Enumclaw council rolls back property tax, continues work on 2012 budget

Moving steadily closer to adoption of a 2012 budget, members of the Enumclaw City Council tackled a series of dollars-and-cents issues Monday night.

The pieces are all coming together on a spending plan that will receive formal adoption during the council's Dec. 12 meeting. Like cities big and small all across Washington, the financial picture is a gloomy one.

One element of the budget – and a crucial piece on the revenue side of the ledger – is the city's collection of property taxes. That portion of the budget was approved Monday night, as the council unanimously agreed to roll back a significant portion of the potential collection.

The city no longer pays for fire services, due to annexation into District 28, so that chunk of the property tax collection has been axed. City property owners were paying 89 cents for every $1,000 of assessed property value for fire services.

The end result, for the owner of property assessed at $250,000, is a 2012 tax decrease of about $16 per month.

For the city, it means a drop in revenues of more than $900,000 annually. The city could legally have collected the money and spent it on things other than fire protection, but the council was adamant that the money not be collected.

Even though the money will not be taken from property owners, the city retained the right to someday assess the tax increase.

State law allows cities and towns to "bank" their unused taxing authority and that's what the Enumclaw council did Monday night with regard to the uncollected 89 cents. The council had earlier talked of hanging onto the taxing authority and perhaps asking citizens, at a later date, if they would support implementing the tax for items like additions to the police force or an improved effort at maintaining city streets.

Councilman Mike Ennis has been a critic of such maneuvers with unused taxing ability, but was supportive Monday night. He added that it would take an advisory vote by citizens before he would support using the banked taxing authority.

On another budget issue, the council moved a final step closer to getting out of the library businesses.

The public library has historically been supported by the city's general fund, but a council ordinance made it clear that will no longer be the issue. The library's budget has taken severe hits in recent years, resulting in decreased operating hours, less money dedicated to staffing and no money for new library resources.

For 2012, the city budget will call for library money to be taken from Fund 180, a pot of cash built through property sales and lease collections. It is seen as a one-time expenditure as the city moves toward placing an item on the April ballot asking voters to annex into the King County Library System.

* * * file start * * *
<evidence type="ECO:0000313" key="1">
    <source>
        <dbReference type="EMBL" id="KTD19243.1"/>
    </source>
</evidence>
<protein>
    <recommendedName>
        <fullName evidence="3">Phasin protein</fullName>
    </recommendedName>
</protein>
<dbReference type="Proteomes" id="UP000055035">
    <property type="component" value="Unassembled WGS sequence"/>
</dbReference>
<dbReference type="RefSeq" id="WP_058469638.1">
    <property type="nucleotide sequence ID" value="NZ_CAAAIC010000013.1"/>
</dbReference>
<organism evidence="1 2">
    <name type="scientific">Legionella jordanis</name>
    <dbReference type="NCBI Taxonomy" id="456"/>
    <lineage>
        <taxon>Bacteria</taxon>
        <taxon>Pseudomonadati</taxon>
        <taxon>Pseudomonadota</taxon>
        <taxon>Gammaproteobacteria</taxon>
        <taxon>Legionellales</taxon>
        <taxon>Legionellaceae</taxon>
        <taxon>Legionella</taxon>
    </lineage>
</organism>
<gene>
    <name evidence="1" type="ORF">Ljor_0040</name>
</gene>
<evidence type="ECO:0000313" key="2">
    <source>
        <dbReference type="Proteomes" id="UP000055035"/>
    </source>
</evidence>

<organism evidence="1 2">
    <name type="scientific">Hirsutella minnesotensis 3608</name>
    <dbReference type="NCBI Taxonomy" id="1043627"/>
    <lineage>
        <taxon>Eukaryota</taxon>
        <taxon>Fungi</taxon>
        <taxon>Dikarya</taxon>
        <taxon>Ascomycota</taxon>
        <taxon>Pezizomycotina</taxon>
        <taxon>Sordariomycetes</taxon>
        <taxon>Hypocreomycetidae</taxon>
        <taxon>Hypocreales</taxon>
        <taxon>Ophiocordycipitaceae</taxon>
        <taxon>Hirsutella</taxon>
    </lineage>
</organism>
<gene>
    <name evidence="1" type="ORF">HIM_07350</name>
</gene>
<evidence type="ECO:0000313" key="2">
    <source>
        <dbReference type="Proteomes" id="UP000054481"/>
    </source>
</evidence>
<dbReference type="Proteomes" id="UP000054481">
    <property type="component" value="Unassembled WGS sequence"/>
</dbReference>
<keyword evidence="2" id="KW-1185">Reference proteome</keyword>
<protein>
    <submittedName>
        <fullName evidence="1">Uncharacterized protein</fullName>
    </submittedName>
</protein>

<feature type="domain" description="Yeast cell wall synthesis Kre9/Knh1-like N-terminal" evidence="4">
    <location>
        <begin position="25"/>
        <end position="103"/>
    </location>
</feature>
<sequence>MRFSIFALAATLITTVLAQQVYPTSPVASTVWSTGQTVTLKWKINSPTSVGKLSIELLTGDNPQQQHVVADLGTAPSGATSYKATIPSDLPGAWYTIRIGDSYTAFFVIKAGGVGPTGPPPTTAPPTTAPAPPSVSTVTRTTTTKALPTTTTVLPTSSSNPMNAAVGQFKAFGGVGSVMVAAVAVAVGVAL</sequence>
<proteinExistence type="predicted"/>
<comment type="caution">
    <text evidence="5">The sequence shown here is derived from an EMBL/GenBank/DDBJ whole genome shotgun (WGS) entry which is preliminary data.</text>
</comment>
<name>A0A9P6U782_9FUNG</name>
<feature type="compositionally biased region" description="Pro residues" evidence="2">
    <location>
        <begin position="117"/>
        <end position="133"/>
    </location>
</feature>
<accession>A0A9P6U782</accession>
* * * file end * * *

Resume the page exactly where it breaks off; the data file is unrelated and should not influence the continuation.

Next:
Councilman Rich Elfers was the lone dissenting voice.

"This is not good financial policy," Elfers said, moments before the council agreed to use the Fund 180 money.

On another budgetary move, Councilman Jeff Beckwith was successful in his desire to get a bit more city funding for the Enumclaw Youth Center. The preliminary budget being debated had included $15,000 for the center and Beckwith asked his fellow council members to bump the figure to $25,000.

Earlier in the meeting, youth center director Gary Hemminger had addressed the council, emphasizing the positive influence the center has on the teenage community. Studies show an active youth center can save money in the long run, he said, by curtailing the need for police and other city services.

"This gets us moving back in the right direction," Beckwith said of the $25,000 expenditure, referring to the days when the city allocated more to the ongoing efforts of Enumclaw Youth and Family Services.

Elfers reminded the council of the city's tight finances.

"For the good of the city, I'm going to have to vote no," he said, just before Beckwith's budget request passed by a 6-1 margin.

Councilman Sean Krebs said he would be seeking some additional spending in the city budget, but would not make his formal recommendations until the Dec. 12 council meeting. He will be looking for $10,000 so the Enumclaw Chamber of Commerce can continue operating the Visitor Center, will recommend that $4,000 be given to Green River Community College so it can assist the local business community and will ask that a rent subsidy be continued for the Chamber of Commerce, which occupies a city-owned building.

In other action during Monday night's meeting, the council:

• approved an ordinance increasing rates for solid waste collections. Beginning Jan. 1, city ratepayers will see a 2 percent bump in garbage collection fees and a 5 percent increase in yard waste collections.

• passed a resolution dealing with the biosolids produced at the city's wastewater treatment plant. Waste treatment results in a sludge that needs to be disposed of and the city sediment has been hauled to eastern Washington, where it is applied to farmland as a soil additive. The company doing the hauling is no longer doing business in Washington, forcing the city to sign with a new hauler. The good news, according to Public Works Director Chris Searcy, is the new contract should save the city approximately $15,000 per year.


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